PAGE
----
"What happened to that Archduke who courted you in Vienna? Do not tell me he also is married."
"Yes, he is." Thérèse's voice was cold, but her tears had ceased. The thought of the blue eyes and rugged face of Karl von Habsburg froze her, so painful was the memory....Her great love for Karl, coming on the heels of tragedy, died a slow, violent death; part of herself died and was buried with it.
~from Madame Royale, Chapter Five: "Secrets"
The Archduke Karl has always fascinated me, not only because he was one of Bonaparte's bravest adversaries, but because he may have been the great lost love of Madame Royale, as is portrayed in the novel. According to The Mad Monarchist:
Although not quite as well known as Wellington or Bluecher, Archduke Charles was one of Napoleon's most capable adversaries. Although he suffered from epilepsy he showed great promise as a young officer while serving in Belgium. He gained fame as one of the greatest generals in Europe for his campaign in Germany in 1796 in which he defeated the French revolutionary armies of Jourdan and Moreau in turn. In 1799 he defeated Jourdan again in Germany, invaded Switzerland to defeat another French army and then succeeded in driving the French across the Rhine.Share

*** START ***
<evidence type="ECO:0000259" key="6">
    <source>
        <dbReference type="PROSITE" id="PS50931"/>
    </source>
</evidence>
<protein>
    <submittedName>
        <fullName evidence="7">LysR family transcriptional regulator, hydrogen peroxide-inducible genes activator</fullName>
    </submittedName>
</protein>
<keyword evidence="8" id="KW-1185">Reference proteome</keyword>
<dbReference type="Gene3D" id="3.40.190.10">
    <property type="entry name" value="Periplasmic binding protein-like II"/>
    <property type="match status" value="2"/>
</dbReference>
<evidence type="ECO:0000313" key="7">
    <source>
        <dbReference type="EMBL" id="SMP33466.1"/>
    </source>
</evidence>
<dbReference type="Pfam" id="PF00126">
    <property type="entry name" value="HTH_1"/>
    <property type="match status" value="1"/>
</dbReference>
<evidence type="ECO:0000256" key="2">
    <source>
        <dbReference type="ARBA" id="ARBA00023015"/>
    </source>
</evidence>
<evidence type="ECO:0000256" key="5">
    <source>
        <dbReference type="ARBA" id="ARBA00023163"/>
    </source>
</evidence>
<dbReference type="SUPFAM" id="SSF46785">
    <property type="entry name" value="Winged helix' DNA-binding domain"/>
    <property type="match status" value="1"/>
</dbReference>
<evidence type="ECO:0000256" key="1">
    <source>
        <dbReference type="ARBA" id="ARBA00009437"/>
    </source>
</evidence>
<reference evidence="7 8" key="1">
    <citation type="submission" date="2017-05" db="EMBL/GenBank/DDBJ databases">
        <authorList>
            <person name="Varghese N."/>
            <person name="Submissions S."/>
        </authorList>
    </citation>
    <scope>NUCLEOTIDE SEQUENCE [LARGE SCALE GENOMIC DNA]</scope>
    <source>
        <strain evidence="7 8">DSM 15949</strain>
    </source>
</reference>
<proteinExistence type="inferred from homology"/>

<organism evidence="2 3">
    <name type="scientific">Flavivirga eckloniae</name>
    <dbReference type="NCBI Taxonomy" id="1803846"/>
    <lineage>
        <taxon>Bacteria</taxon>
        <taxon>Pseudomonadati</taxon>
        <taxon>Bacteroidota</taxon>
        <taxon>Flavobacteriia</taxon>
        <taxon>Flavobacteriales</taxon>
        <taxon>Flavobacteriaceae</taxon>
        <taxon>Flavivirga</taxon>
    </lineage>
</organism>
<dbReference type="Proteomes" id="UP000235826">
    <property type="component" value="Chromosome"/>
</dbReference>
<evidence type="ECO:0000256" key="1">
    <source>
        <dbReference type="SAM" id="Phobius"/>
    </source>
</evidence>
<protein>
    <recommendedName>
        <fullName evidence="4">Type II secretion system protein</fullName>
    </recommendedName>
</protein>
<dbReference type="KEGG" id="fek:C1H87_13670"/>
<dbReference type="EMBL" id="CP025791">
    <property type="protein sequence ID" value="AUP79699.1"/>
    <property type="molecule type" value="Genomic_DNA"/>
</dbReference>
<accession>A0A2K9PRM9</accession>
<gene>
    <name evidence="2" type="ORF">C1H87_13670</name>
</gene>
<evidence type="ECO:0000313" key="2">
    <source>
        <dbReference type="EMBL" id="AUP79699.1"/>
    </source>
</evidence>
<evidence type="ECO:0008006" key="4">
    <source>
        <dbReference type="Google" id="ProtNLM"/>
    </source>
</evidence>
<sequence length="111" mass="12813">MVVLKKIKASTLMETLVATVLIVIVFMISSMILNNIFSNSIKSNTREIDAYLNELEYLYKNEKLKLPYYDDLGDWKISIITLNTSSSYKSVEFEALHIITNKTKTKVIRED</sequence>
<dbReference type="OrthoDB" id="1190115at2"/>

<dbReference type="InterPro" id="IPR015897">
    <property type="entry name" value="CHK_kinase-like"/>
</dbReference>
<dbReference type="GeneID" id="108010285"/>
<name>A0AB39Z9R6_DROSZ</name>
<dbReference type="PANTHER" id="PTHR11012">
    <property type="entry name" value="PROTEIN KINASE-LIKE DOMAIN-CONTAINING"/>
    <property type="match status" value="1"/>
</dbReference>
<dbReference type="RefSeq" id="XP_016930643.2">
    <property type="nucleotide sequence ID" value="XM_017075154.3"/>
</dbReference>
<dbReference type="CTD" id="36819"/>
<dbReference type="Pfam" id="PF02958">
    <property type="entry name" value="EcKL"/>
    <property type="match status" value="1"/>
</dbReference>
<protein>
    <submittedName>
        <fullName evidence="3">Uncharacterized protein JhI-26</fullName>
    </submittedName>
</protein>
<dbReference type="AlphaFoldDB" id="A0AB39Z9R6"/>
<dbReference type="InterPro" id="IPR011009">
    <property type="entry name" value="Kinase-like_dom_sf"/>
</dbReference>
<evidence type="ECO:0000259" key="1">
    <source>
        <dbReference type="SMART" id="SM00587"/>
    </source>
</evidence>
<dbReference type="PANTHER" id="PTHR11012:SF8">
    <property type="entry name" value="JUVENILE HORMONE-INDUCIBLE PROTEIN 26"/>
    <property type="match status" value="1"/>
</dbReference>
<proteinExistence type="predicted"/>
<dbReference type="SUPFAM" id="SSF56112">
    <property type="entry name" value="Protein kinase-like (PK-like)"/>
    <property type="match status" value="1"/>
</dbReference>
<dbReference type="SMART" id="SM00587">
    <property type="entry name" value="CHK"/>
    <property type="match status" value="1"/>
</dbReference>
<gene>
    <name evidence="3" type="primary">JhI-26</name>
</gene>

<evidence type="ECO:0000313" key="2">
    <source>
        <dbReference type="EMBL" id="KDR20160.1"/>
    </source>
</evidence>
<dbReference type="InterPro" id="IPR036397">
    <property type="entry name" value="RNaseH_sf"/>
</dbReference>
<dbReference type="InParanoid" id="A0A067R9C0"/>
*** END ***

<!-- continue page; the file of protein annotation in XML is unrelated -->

He refused the honors offered to him by the Austrian government and in 1806 was made commander-in-chief of the Imperial Austrian Army as he was the only figure to have defeated French Napoleonic forces which had seemed so unstoppable. However, he did meet his share of defeats when he went up against the French again, commanded by Napoleon, who had a much better army than in the past and who had him considerably outnumbered. Some criticized him as being overly cautious, too attached to defensive fighting and Clausewitz was dismissive of his attachment to the importance of strategic positions rather than the total destruction of an enemy force. Nonetheless, he was considered one of the preeminent soldiers of his time, possibly the greatest continental foe Napoleon had and later generations have judged his 1796 campaign in particular as practically flawless.
Archduke Charles retired from active duty in 1812 and in 1815 married Princess Henrietta of Nassau-Weilburg by whom he had five children, the oldest of whom went on to become Queen of the Two Sicilies. He died in Vienna in 1847 at the age of 75, one of the most admired and respected Austrian heroes of the Napoleonic Wars.